The Utah Supreme Court Guide to Family Property Disputes

20150718_135027The Utah Supreme Court quipped recently: “‘In the beginning God created the heaven and the earth,’ Genesis 1:1, and families have been fighting over them ever since.” Rawlings v. Rawlings. Family disputes over inheritance and land is like a Ronda Rousey opponent: a bloody mess.

Everyone in a family dispute is convinced they are right, everyone else is wrong, and they are getting defrauded. Inheritance law can be confusing and full of ‘gray’ areas and blind alleys.

The Utah Supreme Court offers us a few nuggets of wisdom in Rawlings.

There were five Rawlings siblings fighting over the family farm. Over the years, Dad Rawlings deeded portions of the farm to the eldest Rawlings, Donald, and to the second eldest, Dwayne. In 1966, Dad got cancer and deeded the remaining farm property to Donald so that Dad could qualify for Medicaid. Over the next twenty-five years, the siblings treated the farm, for the most part, as a jointly-owned asset.

Then, in 1993, Donald sold some of the land. When Dwayne objected, Donald told him to shut his trap and take a flying leap– or words to that effect. Donald declared he could do whatever he wanted with the farm since it was in his name and he owned it. Donald, apparently emboldened by a lack of legal response by his siblings for a number of years, sued his siblings in 1997 to get them to stop pestering him about ownership and quiet title in himself.

Donald took the initiative and lost. He lost at nearly every step in the process: at the trial court, on his first appeal (he prevailed at the Court of Appeals but lost at the Supreme Court), at the trial court again, and on appeal again. Donald’s wife also joined the fray by adding a ‘memo’ to old checks to support Donald’s claim to the farm.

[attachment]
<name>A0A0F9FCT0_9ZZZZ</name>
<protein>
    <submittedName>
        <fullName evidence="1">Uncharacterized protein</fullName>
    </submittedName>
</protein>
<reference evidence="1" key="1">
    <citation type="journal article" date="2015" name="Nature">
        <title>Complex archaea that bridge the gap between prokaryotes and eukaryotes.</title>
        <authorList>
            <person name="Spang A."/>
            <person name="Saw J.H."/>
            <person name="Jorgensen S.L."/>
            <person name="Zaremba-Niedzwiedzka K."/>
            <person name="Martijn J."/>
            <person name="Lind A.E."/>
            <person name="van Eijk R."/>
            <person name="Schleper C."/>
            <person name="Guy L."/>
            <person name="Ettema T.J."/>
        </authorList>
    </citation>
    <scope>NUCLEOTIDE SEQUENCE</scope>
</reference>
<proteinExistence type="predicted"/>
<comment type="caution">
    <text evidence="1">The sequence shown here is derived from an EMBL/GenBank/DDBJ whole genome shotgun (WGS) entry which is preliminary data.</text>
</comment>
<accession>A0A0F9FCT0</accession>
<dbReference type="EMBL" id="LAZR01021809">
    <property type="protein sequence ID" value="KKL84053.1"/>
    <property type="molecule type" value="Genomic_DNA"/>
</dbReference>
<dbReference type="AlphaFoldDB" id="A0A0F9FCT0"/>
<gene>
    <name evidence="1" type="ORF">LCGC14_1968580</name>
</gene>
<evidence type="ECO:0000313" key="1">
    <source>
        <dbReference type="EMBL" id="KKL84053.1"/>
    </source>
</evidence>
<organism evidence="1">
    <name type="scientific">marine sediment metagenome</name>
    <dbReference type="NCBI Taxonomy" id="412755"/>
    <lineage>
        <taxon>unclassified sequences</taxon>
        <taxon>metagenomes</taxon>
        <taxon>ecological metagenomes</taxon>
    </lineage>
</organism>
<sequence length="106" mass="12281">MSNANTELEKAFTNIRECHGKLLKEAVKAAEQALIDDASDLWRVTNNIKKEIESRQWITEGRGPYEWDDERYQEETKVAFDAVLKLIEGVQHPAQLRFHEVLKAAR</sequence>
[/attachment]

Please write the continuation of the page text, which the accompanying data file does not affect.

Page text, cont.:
The court told Donald and his siblings that the transfers in 1966 were made in trust and that made Donald a trustee.

If you are ever named a trustee, watch out. Trustees owe fiduciary duties to the beneficiaries of the trust. In this case, Donald owed these ‘strong’ duties to his siblings.

“A fiduciary duty is a legal duty to act solely in another party’s interests.” This meant that Donald, over the years, was obligated to act in the best interests of his siblings– exactly opposite what he in fact did. Ouch!

The court told the Rawlings family that legal title may have been transferred to Donald, but equitable title had not. This meant that all of the siblings owned the property and Donald just held the title for them.

Estate planning is an art form that, if done poorly, looks more like Jackson Pollock than Rembrandt. Dad Rawlings chose to implement his estate planning scheme on his own. I’m sure Dad Rawlings worked hard for his money and wanted to keep his tidy nest-egg intact for his children. Unfortunately, without appropriate guidance, it was an ill-planned scheme, at best. At worst, it was a fraudulent scheme to obtain welfare benefits he was not entitled to and imprudently placed trust in one son to be fair to all his children. Dad Rawlings chose poorly. And, schemes to defraud Medicaid earn a frowny face (and penalties).

Sometimes, you get what you pay for. Dad Rawlings implemented a scheme to save money on his end of life issues. He unwittingly unleashed a dispute among his children that endured from 1997 to 2015 and likely forever. Not what he had in mind (at least I hope not).

Estate planning (and related succession planning) is a bit of complex legal and familial chemistry. It takes careful planning and good legal advice. If you have questions, you should ask them. If you would like more information about estate or succession planning, contact me, Utah attorney Ken Reich. I do not claim to be an estate planning guru but I have fantastic partners who are. I regularly represent companies and the individuals and families that own them. My job is to know and understand my clients and their goals. Together with the right legal experts, I can help you get the result you want.

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